HP declined to comment on Cisco's server play. Cisco's blog acknowledged the inevitable tensions but also dismissed as part of the game. "Yes, there are markets where Cisco will compete with a few of our current partners. Cooperation among competitors in the tech industry is nothing new. Our responsibility as leaders of the technology industry is to constantly pioneer new ways to enhance our customers' IT needs. This new environment will require even greater cooperation among major industry players. Our customers expect that, and we are committed to them."

Cisco may have a point there; it isn't like HP and IBM don't compete with Cisco in the networking arena. "HP resells Cisco routers and other gear, but under CEO Mark Hurd, HP made its homegrown ProCurve networking gear a crucial piece of its growth strategy and prides itself on undercutting Cisco's prices," reported Pund-IT analyst Charles King. "While IBM works closely with Cisco, it also supports Brocade's storage networking products and is developing its own networking hardware equipment."

Co-opetition is alive and well in IT, and has been for years. For instance, "EMC and Microsoft work closely together across a wide range of storage and platform solutions, even though Microsoft is competing with EMC-owned VMware Inc. with its Hyper-V virtualisation product.

VMware has no qualms about crossing onto its partners' turf, either; the company has been known for developing on the toes of its partners and is now working on virtual machine (VM) chargeback and capacity-planning tools that will compete directly with the offerings of partners such as vKernel.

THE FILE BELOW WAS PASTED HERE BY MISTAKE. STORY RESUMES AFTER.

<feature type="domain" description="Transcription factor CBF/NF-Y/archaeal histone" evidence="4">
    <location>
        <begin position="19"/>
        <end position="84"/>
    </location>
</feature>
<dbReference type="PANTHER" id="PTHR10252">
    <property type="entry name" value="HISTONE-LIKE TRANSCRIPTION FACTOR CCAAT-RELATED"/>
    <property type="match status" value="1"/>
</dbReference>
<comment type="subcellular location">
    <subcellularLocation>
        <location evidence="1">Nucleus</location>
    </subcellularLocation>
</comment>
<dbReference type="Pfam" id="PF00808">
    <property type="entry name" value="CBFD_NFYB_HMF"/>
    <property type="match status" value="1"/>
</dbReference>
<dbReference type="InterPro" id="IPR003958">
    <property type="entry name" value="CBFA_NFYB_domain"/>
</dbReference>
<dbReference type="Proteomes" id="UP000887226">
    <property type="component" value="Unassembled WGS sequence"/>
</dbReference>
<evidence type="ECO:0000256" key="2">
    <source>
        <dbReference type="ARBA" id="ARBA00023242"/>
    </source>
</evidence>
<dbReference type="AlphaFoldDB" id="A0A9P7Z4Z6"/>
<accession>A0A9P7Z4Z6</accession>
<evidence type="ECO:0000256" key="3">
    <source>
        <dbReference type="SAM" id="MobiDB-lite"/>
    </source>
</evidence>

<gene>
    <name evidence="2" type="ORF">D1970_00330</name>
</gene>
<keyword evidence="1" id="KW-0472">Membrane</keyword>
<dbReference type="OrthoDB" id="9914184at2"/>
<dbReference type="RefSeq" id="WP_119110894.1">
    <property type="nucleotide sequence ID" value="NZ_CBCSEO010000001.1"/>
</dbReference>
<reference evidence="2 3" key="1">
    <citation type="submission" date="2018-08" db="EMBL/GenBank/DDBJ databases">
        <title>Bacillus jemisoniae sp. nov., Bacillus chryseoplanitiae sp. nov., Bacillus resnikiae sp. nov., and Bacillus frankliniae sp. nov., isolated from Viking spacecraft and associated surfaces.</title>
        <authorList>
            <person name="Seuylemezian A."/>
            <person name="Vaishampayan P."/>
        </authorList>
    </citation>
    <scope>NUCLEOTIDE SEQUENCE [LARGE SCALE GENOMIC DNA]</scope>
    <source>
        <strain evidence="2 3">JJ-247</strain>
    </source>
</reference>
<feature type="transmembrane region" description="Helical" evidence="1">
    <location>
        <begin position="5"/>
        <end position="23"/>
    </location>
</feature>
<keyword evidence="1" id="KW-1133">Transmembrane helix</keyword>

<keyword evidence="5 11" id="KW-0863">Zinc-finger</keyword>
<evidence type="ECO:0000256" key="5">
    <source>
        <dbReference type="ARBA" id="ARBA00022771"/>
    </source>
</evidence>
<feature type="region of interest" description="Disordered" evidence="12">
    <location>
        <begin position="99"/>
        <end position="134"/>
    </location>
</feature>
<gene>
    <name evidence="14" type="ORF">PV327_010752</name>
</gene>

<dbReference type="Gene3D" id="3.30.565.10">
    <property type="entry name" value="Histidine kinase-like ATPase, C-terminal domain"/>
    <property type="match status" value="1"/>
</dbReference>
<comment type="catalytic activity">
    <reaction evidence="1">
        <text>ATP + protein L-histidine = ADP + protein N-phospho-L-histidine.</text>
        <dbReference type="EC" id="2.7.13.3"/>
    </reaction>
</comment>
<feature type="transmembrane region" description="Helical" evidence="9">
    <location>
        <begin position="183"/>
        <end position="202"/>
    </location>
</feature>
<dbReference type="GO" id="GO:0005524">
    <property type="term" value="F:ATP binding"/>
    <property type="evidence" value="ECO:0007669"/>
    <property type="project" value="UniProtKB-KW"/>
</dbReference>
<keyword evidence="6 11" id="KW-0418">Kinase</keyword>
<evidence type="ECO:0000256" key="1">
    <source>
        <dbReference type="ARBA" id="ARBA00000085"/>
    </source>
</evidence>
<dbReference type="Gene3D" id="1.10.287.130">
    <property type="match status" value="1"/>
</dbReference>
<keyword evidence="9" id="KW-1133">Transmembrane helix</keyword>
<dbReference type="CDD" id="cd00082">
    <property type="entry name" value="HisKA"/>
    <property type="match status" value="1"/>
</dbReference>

"Cisco sees an opportunity, and they are going after it, just like any company would," said VMware's senior director of product marketing, Bogomil Balkansky. "When we see opportunities, we go after them; our partners expect that, and they do the same thing."

Ultimately, the decision to develop a product instead of using a partners' technology boils down to customer demand, Balkansky said. "There are many companies that sell tools that work with VMware … so we tread with caution when it comes to building new software. What it really comes down to is what problems our customers want us to solve and which problems we can leave to others," Balkansky said. "Often times, customers just want one throat to choke when there is a problem."

In the case of Cisco, friction is probable because it intends to move outside its niche. "Where sparks are most apt to fly is when a vendor dares to venture into a market outside its traditional areas of expertise, attempting to occupy territory currently inhabited by its partners. Almost by definition, this IT equivalent of a WWE [World Wrestling Entertainment] cage match is bound to draw crowds and excite the attention of even those outside the market," King said.

Hard feelings aside, Cisco's Unified Computing concept has potential, especially in the cloud-computing market, King said. "Integrated, optimised virtualisation is, after all, what underlies robust cloud computing performance. While there is no reason that conventional x86 and x64 servers can not be used to populate cloud data centers the greater memory and networking capabilities of servers designed for virtualisation makes them a better choice," King said.